Escapism. It’s defined by the Oxford English Dictionary as ‘The practice of seeking distraction from what normally has to be endured.’
There’s been a lot to endure in the world lately, and 2019 isn’t giving widespread cause for optimism. So we could all do with escaping from time to time.
According to Dr Michael Brein, the self-styled ‘Travel Psychologist’, one way to do this is to travel: ‘We simply need to break patterns and allow for novelty and self-expression to expand ourselves, which often puts problems – psych or otherwise – in a fresh light’, he says.
‘Travel involves learning at a quickened pace – so fast, in fact, that we are personally emboldened by such things as increased self-esteem, self-confidence and self-accomplishment.’
But escapism isn’t just plonking yourself on a nice beach: it’s about shifting your mind, taking a break from 24-hour media and pushing boundaries, too. In the experiences that follow, we’re sending you on mettle-testing treks, Arctic safaris, VR adventures, spiritual cleanses and to wellness festivals, as well as introducing great apps, movies and books to help you get away from it all – whatever ‘it all’ is in 2019.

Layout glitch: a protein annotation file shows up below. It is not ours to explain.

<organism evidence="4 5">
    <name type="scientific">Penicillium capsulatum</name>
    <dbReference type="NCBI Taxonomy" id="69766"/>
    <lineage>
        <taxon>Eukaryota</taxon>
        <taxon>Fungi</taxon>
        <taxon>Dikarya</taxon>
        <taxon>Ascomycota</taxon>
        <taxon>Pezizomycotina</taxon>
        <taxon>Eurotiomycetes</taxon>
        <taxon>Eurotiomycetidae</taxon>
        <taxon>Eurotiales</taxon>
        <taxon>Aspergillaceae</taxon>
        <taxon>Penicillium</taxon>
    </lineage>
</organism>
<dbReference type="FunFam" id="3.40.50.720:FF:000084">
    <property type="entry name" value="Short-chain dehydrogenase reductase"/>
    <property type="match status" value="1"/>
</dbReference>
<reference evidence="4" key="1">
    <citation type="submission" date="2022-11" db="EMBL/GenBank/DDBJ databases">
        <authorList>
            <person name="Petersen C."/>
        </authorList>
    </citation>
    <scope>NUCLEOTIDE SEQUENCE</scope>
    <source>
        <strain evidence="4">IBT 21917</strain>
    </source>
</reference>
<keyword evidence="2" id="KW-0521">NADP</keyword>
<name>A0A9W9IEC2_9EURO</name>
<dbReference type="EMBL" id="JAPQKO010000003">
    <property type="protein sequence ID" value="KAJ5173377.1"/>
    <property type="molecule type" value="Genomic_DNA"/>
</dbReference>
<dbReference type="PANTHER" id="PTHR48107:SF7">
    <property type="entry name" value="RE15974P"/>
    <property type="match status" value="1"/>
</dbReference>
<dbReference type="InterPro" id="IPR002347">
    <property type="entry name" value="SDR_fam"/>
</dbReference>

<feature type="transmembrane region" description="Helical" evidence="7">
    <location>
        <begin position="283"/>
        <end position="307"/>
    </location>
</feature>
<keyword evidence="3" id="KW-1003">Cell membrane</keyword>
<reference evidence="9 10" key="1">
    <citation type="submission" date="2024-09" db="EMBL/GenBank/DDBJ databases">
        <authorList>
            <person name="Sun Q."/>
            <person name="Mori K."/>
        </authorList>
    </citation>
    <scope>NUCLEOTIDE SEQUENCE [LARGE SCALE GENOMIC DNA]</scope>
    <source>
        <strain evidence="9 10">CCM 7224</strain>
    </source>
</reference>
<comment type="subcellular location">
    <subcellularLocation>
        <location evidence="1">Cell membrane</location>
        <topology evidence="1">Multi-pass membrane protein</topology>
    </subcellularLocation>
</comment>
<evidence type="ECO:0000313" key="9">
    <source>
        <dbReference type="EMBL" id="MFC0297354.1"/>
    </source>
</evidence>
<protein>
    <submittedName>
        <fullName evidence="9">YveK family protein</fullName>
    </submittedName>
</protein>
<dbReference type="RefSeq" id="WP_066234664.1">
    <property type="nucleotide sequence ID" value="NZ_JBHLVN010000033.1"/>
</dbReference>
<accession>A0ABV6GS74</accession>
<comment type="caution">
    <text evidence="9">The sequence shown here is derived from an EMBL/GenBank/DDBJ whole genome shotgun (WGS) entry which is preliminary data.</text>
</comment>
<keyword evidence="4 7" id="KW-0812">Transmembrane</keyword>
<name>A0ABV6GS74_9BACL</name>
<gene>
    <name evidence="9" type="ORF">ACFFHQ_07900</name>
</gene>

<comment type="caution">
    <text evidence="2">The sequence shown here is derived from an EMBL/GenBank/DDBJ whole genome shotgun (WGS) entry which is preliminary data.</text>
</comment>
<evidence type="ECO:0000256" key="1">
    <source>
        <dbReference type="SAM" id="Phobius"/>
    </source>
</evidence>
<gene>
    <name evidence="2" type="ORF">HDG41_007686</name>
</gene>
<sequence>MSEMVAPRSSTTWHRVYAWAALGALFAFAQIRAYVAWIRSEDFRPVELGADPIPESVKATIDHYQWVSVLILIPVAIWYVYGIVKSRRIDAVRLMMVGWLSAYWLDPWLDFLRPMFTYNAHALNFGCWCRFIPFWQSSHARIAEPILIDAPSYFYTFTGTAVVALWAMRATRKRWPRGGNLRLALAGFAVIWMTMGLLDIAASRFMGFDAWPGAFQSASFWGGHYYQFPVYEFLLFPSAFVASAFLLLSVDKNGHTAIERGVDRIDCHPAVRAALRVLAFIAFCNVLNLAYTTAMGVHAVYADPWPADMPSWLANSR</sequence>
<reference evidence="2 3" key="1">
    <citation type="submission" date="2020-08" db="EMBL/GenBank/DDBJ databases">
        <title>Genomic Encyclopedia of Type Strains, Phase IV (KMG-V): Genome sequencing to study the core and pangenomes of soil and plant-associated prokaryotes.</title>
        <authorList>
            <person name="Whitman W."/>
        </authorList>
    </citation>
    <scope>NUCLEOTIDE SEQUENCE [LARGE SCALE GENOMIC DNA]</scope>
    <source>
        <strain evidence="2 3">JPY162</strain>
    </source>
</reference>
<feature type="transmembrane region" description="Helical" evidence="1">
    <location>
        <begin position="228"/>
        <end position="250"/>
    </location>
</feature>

Let’s start dramatically: a trip to the end of the Earth. From Cape Town, Blue Flower Travel put you on a chartered jet. You can stay for as little as one day, or spend up to eight days exploring the southernmost point on Earth. You’ll meet emperor penguins, walk through ice tunnels and relax at Whichaway Camp, home to tech-savvy sleeping pods that keep you warm in the glacial environment.
Cape Town, South Africa
Babylonstoren, in the wine valley of Franschhoek, is about an hour’s drive east of Cape Town. Dating back to 1692, the rustic farmyard and garden retreat sprawl out over 3.5 hectares. Follow one of the secluded walking trails, stop at the Garden Spa and tuck into wholesome farm-to-table food at one of two dedicated restaurants. In the evening, curl up in one of the converted farmhouse rooms – each suite is a haven of whitewashed walls, four-poster beds and soul-warming fireplaces.
Teakwood villas, spa treatments and palm trees more your style? Book yourself in for a retreat at Banyan Tree Spa Sanctuary Phuket. The Sense of Wellness programme focuses on mind, body, fitness and lifestyle, with more than 50 activities on the menu. Will you achieve enlightenment after just a few days? Probably not. But with daily spa treatments and Andaman Sea views from the comfort of your pool villa, this feels like a great place to start.